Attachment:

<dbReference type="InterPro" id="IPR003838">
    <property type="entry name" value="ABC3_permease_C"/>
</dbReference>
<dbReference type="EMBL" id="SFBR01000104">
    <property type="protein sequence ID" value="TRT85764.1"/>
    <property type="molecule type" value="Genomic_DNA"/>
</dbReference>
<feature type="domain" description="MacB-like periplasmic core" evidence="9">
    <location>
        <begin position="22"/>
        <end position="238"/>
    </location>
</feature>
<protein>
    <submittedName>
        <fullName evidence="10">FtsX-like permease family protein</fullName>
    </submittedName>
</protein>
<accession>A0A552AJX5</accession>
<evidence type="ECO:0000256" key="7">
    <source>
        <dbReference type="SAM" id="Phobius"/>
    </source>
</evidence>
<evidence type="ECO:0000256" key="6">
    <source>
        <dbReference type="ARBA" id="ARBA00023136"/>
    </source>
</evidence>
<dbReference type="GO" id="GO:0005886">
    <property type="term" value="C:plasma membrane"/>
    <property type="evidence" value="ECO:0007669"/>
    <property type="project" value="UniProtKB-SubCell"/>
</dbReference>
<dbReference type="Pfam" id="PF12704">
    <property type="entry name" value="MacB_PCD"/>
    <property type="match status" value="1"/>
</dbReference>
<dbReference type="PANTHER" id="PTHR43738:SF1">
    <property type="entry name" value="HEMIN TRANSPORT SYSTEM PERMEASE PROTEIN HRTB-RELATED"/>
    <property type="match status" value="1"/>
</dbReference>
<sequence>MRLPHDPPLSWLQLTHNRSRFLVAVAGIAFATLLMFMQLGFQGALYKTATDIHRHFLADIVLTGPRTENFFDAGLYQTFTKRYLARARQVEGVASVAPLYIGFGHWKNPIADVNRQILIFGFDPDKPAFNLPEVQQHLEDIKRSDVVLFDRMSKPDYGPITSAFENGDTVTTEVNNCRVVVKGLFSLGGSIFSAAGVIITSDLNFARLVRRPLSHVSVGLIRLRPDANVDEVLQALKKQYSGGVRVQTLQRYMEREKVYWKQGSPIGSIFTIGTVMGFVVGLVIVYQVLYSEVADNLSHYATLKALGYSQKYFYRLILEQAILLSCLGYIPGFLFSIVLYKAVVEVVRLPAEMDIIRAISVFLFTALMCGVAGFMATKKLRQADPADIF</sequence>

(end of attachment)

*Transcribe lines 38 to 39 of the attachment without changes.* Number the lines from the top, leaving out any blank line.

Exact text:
</dbReference>
<dbReference type="PANTHER" id="PTHR43738:SF1">